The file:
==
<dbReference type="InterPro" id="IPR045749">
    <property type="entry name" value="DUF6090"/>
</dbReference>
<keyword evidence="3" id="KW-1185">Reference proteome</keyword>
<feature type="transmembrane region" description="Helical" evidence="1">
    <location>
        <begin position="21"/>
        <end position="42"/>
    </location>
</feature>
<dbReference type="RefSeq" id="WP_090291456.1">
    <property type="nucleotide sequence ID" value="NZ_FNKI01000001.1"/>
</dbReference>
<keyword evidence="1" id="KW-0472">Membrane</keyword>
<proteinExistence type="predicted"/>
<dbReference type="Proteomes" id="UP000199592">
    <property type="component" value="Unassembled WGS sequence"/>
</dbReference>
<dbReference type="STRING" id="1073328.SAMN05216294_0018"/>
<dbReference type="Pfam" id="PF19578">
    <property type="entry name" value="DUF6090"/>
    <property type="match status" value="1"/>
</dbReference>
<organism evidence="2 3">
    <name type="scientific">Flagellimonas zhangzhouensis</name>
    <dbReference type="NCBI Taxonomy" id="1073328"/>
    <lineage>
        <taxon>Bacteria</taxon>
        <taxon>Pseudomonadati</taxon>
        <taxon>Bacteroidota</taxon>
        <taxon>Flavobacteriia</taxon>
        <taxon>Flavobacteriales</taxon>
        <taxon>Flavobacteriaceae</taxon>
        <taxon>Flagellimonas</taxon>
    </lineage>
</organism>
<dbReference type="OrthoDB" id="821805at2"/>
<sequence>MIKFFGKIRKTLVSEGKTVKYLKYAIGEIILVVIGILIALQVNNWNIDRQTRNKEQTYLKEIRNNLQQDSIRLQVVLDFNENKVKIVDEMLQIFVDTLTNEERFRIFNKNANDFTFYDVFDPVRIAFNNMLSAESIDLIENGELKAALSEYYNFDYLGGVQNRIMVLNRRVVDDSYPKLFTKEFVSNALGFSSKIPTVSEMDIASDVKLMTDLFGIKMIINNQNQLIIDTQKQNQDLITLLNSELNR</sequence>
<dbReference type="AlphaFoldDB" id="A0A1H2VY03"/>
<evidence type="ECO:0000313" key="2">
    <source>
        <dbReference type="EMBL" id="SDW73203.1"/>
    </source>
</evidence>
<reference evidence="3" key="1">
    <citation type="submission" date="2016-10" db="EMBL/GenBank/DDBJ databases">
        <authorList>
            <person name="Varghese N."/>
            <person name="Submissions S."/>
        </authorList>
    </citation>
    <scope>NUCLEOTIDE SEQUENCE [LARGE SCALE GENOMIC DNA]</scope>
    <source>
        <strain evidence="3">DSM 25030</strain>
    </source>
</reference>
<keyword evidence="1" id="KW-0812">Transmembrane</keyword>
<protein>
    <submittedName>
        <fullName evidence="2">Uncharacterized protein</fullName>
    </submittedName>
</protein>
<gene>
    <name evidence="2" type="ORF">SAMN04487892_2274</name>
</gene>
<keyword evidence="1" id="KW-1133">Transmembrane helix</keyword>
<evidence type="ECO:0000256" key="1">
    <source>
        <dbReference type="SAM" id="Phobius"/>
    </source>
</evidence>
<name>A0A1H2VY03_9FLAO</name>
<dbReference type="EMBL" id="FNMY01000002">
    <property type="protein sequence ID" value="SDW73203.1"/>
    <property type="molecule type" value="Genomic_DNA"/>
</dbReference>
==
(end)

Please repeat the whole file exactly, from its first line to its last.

<dbReference type="InterPro" id="IPR045749">
    <property type="entry name" value="DUF6090"/>
</dbReference>
<keyword evidence="3" id="KW-1185">Reference proteome</keyword>
<feature type="transmembrane region" description="Helical" evidence="1">
    <location>
        <begin position="21"/>
        <end position="42"/>
    </location>
</feature>
<dbReference type="RefSeq" id="WP_090291456.1">
    <property type="nucleotide sequence ID" value="NZ_FNKI01000001.1"/>
</dbReference>
<keyword evidence="1" id="KW-0472">Membrane</keyword>
<proteinExistence type="predicted"/>
<dbReference type="Proteomes" id="UP000199592">
    <property type="component" value="Unassembled WGS sequence"/>
</dbReference>
<dbReference type="STRING" id="1073328.SAMN05216294_0018"/>
<dbReference type="Pfam" id="PF19578">
    <property type="entry name" value="DUF6090"/>
    <property type="match status" value="1"/>
</dbReference>
<organism evidence="2 3">
    <name type="scientific">Flagellimonas zhangzhouensis</name>
    <dbReference type="NCBI Taxonomy" id="1073328"/>
    <lineage>
        <taxon>Bacteria</taxon>
        <taxon>Pseudomonadati</taxon>
        <taxon>Bacteroidota</taxon>
        <taxon>Flavobacteriia</taxon>
        <taxon>Flavobacteriales</taxon>
        <taxon>Flavobacteriaceae</taxon>
        <taxon>Flagellimonas</taxon>
    </lineage>
</organism>
<dbReference type="OrthoDB" id="821805at2"/>
<sequence>MIKFFGKIRKTLVSEGKTVKYLKYAIGEIILVVIGILIALQVNNWNIDRQTRNKEQTYLKEIRNNLQQDSIRLQVVLDFNENKVKIVDEMLQIFVDTLTNEERFRIFNKNANDFTFYDVFDPVRIAFNNMLSAESIDLIENGELKAALSEYYNFDYLGGVQNRIMVLNRRVVDDSYPKLFTKEFVSNALGFSSKIPTVSEMDIASDVKLMTDLFGIKMIINNQNQLIIDTQKQNQDLITLLNSELNR</sequence>
<dbReference type="AlphaFoldDB" id="A0A1H2VY03"/>
<evidence type="ECO:0000313" key="2">
    <source>
        <dbReference type="EMBL" id="SDW73203.1"/>
    </source>
</evidence>
<reference evidence="3" key="1">
    <citation type="submission" date="2016-10" db="EMBL/GenBank/DDBJ databases">
        <authorList>
            <person name="Varghese N."/>
            <person name="Submissions S."/>
        </authorList>
    </citation>
    <scope>NUCLEOTIDE SEQUENCE [LARGE SCALE GENOMIC DNA]</scope>
    <source>
        <strain evidence="3">DSM 25030</strain>
    </source>
</reference>
<keyword evidence="1" id="KW-0812">Transmembrane</keyword>
<protein>
    <submittedName>
        <fullName evidence="2">Uncharacterized protein</fullName>
    </submittedName>
</protein>
<gene>
    <name evidence="2" type="ORF">SAMN04487892_2274</name>
</gene>
<keyword evidence="1" id="KW-1133">Transmembrane helix</keyword>
<evidence type="ECO:0000256" key="1">
    <source>
        <dbReference type="SAM" id="Phobius"/>
    </source>
</evidence>
<name>A0A1H2VY03_9FLAO</name>
<dbReference type="EMBL" id="FNMY01000002">
    <property type="protein sequence ID" value="SDW73203.1"/>
    <property type="molecule type" value="Genomic_DNA"/>
</dbReference>